supplying an ac signal under test, having a frequency, to the input of the conductive line;
focusing a light beam having a predetermined angle of polarization through a region adjacent the conductive line on the reflective metallic pad;
polarizing the reflected light;
adjusting the angle of polarization of the reflected light to obtain a maximum intensity; and,
determining the fidelity of the signal under test in response to the adjusted angle of polarization.
20. The method of claim 19 wherein determining the fidelity of the signal under test includes:
using a light detector having a frequency response slower that the first frequency, measuring a maximum light intensity; and,
determining that the signal under test lacks fidelity in response to measuring the maximum intensity.
21. The method of claim 19 wherein supplying the signal under test includes supplying the ac signal with the first frequency and a plurality of information patterns;
wherein determining the fidelity of the signal under test includes:
using a light detector having a frequency response greater than the first frequency, measuring a maximum light intensity in a first time period associated with a first information pattern; and,
determining that the first information portion of signal under test lacks fidelity in response to measuring the maximum intensity.
22. An optical-magnetic Kerr effect signal analysis system comprising:
a test fixture including:
a single conductive line formed on a dielectric with an input to accept a signal under test having a signal frequency, and an output;
a first resistive load connected to the conductive line output;
a reflective metallic pad underlying the conductive line;
a light source overlying the conductive line, supplying light at a predetermined angle of polarization towards the reflective metallic pad;
an output polarization filter; and,
a light intensity detector to accept reflected light through the output polarization filter, to supply a maximum intensity reading in to supplying a reference signal and adjusting the output polarization filter.
Description
BACKGROUND OF THE INVENTION

1. Field of the Invention

This invention generally relates to electrical signal testing and, more particularly, to method and tools for using the Kerr effect to test electrical signals.

2. Description of the Related Art

IC devices are formed from a die of active semiconductor devices. The die can be mounted in a hybrid circuit, printed circuit board (PCB), or a package. For environmental protection, the die may be covered by a passivation layer. However, a package is more typically used since it also dissipates heat and provides a lead system for electrical connections. There are many different types of packages including through-hole, surface mount device (SMD) dual/quad, and SMD area array packages. While the package provides protection, it makes access to the die difficult.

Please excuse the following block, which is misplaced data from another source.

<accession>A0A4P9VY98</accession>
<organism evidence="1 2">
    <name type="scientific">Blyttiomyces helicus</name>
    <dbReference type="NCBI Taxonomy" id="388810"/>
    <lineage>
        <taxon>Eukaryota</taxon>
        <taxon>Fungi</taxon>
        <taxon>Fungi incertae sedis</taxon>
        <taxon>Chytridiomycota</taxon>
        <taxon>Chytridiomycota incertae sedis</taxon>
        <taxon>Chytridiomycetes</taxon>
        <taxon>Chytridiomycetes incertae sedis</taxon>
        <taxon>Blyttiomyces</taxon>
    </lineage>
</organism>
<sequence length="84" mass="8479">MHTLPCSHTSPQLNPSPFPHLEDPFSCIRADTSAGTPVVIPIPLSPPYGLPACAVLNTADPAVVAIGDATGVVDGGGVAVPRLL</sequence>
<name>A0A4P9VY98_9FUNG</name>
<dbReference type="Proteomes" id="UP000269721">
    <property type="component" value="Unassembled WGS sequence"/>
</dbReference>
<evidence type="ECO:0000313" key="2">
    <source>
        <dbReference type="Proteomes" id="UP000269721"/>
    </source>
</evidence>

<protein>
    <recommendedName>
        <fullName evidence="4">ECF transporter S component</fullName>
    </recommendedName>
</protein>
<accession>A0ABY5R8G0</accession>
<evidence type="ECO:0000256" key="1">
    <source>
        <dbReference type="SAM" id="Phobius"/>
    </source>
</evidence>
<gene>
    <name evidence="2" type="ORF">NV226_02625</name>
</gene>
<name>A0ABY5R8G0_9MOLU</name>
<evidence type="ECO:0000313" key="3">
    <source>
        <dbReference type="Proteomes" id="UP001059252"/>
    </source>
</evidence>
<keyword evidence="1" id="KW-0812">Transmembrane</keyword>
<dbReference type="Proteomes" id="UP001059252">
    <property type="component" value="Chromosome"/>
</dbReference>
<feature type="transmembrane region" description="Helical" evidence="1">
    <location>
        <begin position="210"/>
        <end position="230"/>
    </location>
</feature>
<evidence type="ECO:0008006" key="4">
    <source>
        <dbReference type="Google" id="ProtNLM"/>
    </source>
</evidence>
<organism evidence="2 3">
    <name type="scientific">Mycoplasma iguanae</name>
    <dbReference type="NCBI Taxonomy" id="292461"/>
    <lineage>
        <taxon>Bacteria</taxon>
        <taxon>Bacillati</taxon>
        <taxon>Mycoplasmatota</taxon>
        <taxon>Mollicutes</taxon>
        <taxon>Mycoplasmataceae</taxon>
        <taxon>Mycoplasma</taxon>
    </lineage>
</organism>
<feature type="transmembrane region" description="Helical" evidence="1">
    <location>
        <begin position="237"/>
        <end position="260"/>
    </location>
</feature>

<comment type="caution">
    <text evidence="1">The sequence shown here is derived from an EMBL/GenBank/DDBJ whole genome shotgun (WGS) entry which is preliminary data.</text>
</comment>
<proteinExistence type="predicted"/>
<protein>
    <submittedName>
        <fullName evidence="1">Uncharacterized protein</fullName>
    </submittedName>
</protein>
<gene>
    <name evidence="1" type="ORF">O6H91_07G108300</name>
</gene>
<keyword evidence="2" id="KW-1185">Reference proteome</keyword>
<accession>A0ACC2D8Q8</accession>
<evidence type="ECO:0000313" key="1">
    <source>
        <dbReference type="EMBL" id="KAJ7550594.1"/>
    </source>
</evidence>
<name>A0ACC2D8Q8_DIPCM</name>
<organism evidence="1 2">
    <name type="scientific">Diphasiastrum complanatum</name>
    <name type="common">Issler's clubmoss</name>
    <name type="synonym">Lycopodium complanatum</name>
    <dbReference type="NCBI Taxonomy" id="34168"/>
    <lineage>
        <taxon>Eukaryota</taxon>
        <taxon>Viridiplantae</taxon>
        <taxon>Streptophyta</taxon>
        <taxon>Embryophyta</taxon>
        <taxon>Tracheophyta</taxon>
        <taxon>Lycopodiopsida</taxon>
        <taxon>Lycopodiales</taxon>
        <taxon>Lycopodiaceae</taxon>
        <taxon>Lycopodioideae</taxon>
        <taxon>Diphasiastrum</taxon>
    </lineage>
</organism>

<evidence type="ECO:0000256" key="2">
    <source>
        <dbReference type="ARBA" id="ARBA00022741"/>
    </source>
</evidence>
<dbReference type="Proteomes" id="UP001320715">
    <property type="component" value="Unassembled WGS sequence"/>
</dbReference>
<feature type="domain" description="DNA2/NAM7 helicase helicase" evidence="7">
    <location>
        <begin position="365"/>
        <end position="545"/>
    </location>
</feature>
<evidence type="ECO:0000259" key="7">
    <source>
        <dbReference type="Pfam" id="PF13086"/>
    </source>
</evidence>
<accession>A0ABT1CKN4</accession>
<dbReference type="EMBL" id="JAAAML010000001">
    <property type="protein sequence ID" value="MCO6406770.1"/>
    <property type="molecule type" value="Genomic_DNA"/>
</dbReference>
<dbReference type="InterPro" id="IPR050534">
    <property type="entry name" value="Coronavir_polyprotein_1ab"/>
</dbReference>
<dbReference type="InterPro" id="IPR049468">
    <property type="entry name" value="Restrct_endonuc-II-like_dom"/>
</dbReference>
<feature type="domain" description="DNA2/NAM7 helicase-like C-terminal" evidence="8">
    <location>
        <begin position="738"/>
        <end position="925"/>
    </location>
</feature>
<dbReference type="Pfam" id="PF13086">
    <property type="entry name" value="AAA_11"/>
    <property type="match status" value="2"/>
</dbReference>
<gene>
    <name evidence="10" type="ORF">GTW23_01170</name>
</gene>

FIGS. 1A and 1B are perspective views of a dual in-line package (DIP) and an IC die without a package, respectively (prior art). It is common for a package body or lead frame 100 to have a die attach area 102. The die 106 has electrical contact pads on its top surface. Inner leads 108 connect pads on die top surface to outer leads or lead frames 110. Once the inner leads are bonded to the lead frames, the package is sealed with ceramic, in a metal can, or in a polyimide. Epoxy resins are also a common choice. Glass beads are commonly mixed in with the epoxy to reduce strain in the epoxy film during changes in temperature.

Optical beam induced current (OBIC) is a semiconductor analysis technique performed using laser signal injection. The technique induces current flow in the semiconductor sample through the use of a laser light source. By monitoring current flow or voltage changes on the leads, and cross-referencing to the position of the laser, it is possible estimate the particular devices being effected. This technique is used in semiconductor failure analysis to locate buried diffusion regions, damaged junctions, and gate oxide shorts.

FIG. 12 depicts an exemplary system for inducing current flow by creating optical paths through an IC package (prior art). Typically, the analysis is performed after the package overlying the die has been removed. Selected power pins from the IC are connected to a sense amp 900, as are the IC grounds. A laser 902 scans an area of an IC die 904. The scanning area is defined by an x-y coordinate system. The IC die 904 is mounted on a movable table 906. Alternately, the IC die position is fixed and the laser moves. The scan pattern need not necessarily follow the x-y grid. In some aspects, only selected areas of the surface over the die are scanned.

FIG. 13 is a detailed schematic of a sense amplifier (prior art). The sense amplifier connects lines V+ and S+ to IC power supply lines, while inputs V− and S− are typically connected to ground. In other aspects, the sense amplifier lines may be connected to signal inputs or signal outputs.

Electrical connections are made to the power supply pins of the device and these connections go to a current amplifier for video imaging the package or die surface as the OBIC laser is scanned. The OBIC laser has a 1065 nanometers wavelength and does not ablate the epoxy mold compound. This wavelength will generate electron hole pairs in the semiconductor die and create a current if the laser light reaches the die surface (and the junctions are not covered by metal).